John Cade, known as Jack Cade, an English insurgent, born in Ireland, died July 11, 1450. He assumed the name of Mortimer, pretending to be a cousin of the dispossessed heir to the throne, the duke of York, and placed himself at the head of a body of insurgents, which soon became 20,000 strong. From Black-heath, near London, he addressed a document to Henry VI. in which he set forth the grievances for which his followers asked redress, and another containing a demand for the banishment of certain persons. The king having sent an army against him, Cade retreated to Seven Oaks, and then turned upon the king's army, which he completely routed, June 27,1450, and on July 1 took possession of Southwark. He crossed the Thames by the drawbridge, July 3, and entered London, but at night took his men back to Southwark. They reentered London on the 4th, and beheaded Lord Say, the treasurer, and Cromer his son-in-law, sheriff of Kent. The insurgents having committed some pillage, the citizens resisted their coming into London again the next morning, and kept possession of the bridge against them. A truce being declared, the bishop of Winchester took advantage of it, and distributed pardons under the great seal for those of the insurgents who should return home.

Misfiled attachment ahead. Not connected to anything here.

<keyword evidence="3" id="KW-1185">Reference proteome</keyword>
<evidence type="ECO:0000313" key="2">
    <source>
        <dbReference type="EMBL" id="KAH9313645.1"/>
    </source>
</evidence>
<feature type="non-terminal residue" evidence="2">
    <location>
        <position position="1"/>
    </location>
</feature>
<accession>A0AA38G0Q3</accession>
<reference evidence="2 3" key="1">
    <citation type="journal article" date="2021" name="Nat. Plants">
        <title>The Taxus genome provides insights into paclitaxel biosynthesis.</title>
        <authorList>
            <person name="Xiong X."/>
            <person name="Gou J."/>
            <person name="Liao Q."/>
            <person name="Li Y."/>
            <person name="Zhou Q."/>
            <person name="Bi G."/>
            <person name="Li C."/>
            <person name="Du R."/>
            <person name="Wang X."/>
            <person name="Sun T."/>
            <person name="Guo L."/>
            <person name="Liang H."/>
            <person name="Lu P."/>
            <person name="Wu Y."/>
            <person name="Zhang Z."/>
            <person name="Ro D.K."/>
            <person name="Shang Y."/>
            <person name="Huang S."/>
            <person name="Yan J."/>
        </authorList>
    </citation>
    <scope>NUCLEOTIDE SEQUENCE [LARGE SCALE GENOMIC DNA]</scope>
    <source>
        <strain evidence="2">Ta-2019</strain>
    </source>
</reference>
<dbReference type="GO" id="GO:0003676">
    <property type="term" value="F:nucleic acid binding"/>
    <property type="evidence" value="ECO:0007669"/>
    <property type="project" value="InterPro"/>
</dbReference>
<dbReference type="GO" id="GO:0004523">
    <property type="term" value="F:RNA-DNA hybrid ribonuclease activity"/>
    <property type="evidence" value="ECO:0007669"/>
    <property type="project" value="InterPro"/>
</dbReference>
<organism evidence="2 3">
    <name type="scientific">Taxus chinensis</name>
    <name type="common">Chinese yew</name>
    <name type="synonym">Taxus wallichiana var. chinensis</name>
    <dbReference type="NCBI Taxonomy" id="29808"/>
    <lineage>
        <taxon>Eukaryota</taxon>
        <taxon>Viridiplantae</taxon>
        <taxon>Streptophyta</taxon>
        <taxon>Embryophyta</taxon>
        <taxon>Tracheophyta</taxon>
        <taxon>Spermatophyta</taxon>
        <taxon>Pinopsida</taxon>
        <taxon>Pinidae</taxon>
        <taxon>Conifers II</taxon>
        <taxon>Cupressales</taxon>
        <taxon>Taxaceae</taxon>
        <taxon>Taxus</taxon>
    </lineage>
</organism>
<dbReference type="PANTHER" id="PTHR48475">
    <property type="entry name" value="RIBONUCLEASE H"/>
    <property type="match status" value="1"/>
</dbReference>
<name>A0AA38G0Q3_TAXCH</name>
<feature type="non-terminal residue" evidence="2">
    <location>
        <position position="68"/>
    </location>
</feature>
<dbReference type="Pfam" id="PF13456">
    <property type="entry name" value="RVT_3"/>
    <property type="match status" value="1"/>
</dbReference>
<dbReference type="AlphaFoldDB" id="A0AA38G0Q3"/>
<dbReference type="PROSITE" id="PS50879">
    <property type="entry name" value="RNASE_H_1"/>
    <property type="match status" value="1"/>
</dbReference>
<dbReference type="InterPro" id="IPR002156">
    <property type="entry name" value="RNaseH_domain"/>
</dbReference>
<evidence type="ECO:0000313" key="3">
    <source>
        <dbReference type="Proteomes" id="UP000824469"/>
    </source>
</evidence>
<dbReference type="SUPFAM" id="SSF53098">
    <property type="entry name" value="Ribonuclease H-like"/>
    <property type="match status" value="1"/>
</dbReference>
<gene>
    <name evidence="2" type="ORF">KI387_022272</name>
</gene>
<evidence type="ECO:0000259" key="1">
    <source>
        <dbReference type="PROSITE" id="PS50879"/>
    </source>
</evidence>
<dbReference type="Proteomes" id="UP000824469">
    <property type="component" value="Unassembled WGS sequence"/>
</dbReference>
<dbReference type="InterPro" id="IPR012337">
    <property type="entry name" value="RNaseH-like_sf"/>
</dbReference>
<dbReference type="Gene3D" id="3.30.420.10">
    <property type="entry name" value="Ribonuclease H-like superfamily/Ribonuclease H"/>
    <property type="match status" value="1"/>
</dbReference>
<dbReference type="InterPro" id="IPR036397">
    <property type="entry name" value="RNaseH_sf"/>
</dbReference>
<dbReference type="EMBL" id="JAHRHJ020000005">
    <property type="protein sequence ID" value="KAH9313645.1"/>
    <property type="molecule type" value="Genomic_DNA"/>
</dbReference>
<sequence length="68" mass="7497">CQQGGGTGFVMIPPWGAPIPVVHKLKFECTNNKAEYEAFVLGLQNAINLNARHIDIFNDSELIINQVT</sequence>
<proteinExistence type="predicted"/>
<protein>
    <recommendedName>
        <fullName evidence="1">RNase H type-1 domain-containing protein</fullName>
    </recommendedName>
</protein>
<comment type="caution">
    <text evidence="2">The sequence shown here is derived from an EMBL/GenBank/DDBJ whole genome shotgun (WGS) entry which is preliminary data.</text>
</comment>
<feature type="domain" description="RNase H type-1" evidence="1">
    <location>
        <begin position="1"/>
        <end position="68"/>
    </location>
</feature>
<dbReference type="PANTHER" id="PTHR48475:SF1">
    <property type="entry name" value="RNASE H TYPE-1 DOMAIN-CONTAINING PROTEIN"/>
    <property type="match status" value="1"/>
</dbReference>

Most of them dispersed, and soon afterward Cade himself fled, but was overtaken in Sussex and killed.